The Data Union: A positive step in the wrong direction

published on May 26, 2018 by dem.

The Data Union asks for better living conditions inside the walled garden, but they are not daring to imagine an ecosystem without walls.

Very recently, a new international union was founded in the Netherlands, with the goal of uniting social media users, and through collective representation put pressure on big Internet companies and state governments. They want to pressure companies such as Google and Facebook to provide more user-friendly terms and conditions, and governments to enact stronger privacy laws.

There’s a lot to like about this initiative. It’s an attempt to bargain collectively in an insufferably individualised neoliberal world. Statements from the board of directors of this union recognise user-generated content as the result of labour, and of users as unpaid workers producing surplus value for the commercial entities that run the websites. Quotes such as “What we want…is to get across the table from Google and Facebook to talk about reasonable compensation, or at least better working conditions” by President of the Advisory Board and Dutch Labour Party Dr. Paul Tang MEP show a refreshingly good understanding of the relationship between users and Internet service providers.

There’s also of course the obvious criticisms, such as their focus on reformist, compromise-driven tripartite model of “State-Capital-Union” negotiations, or its hierarchical, (social-)democratic centralist-type structure. But for me the problem runs deeper. The Data Union is pushing in the wrong direction. Winning concessions from Facebook or Google is not the solution. Doing away with them is.

To fight a sociopolitical structure, you need to understand how it works. Focusing just on Facebook, for ease of exposition, we need to understand this about them: Facebook is a private walled garden. A walled garden is a metaphor used in discussions of network services to describe how a provider tries to (a) bring users into their service, and (b) limit their ability to leave that service once they are in.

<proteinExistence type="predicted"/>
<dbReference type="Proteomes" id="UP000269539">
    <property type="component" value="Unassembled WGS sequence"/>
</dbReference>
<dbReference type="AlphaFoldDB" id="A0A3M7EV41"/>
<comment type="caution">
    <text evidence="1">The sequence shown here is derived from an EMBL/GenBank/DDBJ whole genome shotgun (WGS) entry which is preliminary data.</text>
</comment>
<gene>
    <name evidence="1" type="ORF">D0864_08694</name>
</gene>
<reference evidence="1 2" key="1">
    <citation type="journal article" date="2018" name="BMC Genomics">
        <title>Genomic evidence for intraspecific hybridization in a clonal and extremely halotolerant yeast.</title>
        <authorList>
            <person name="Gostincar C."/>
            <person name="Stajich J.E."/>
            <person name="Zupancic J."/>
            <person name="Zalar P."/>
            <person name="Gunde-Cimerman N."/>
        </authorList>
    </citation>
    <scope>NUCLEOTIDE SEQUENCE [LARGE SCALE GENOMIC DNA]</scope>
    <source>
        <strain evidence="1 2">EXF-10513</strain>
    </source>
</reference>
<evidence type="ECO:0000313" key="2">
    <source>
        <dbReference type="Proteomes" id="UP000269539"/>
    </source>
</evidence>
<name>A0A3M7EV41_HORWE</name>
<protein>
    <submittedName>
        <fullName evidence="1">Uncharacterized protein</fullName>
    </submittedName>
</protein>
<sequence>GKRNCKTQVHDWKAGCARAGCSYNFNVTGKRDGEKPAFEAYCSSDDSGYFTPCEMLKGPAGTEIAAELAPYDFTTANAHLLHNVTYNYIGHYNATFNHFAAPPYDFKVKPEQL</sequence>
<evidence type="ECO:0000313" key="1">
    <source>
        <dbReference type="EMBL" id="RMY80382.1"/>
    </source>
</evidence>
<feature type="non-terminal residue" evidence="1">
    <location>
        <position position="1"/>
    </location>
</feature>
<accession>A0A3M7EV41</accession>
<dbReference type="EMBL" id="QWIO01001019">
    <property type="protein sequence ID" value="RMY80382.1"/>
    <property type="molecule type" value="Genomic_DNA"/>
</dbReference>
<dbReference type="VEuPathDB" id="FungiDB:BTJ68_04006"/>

Before Facebook, there was the Web (now retroactively renamed Web 1.0). On the Web, each user could have a presence by having their own websites, and use tools like email to communicate. The users of course didn’t own the cables that connected their computers with everyone else around the world, but they controlled their online presence to a great extend. To communicate with others, they could simply establish a peer-to-peer relationship, by sending them an email, or visiting their blog. It didn’t matter if user A was on user_a@cytanet.com.cy and user B was on user_b@aol.com, their different underlying network service providers were just carriers. Many users were even the network carriers for themselves, managing their own webservers and not relying on a company to do it for them.

With Facebook, a lot of things that were already possible, like chat (email, IRC, Jabber), aggregation of new posts from multiple sources (RSS), and event calendars (iCalendar, vCal), were packed together and integrated for easier use.

As a matter of fact, Facebook early on made use of technologies like Jabber, and RSS to provide their services, and they were to some degree compatible with other servers also running the same technologies. So if you wanted to talk with someone on Facebook, but you didn’t have a Facebook account yourself, you could still do it by using your Jabber account. Or you could get real-time notifications from a Facebook page without having to visit Facebook itself. Being on Facebook meant everything was done from the same interface though, and that drove many people in.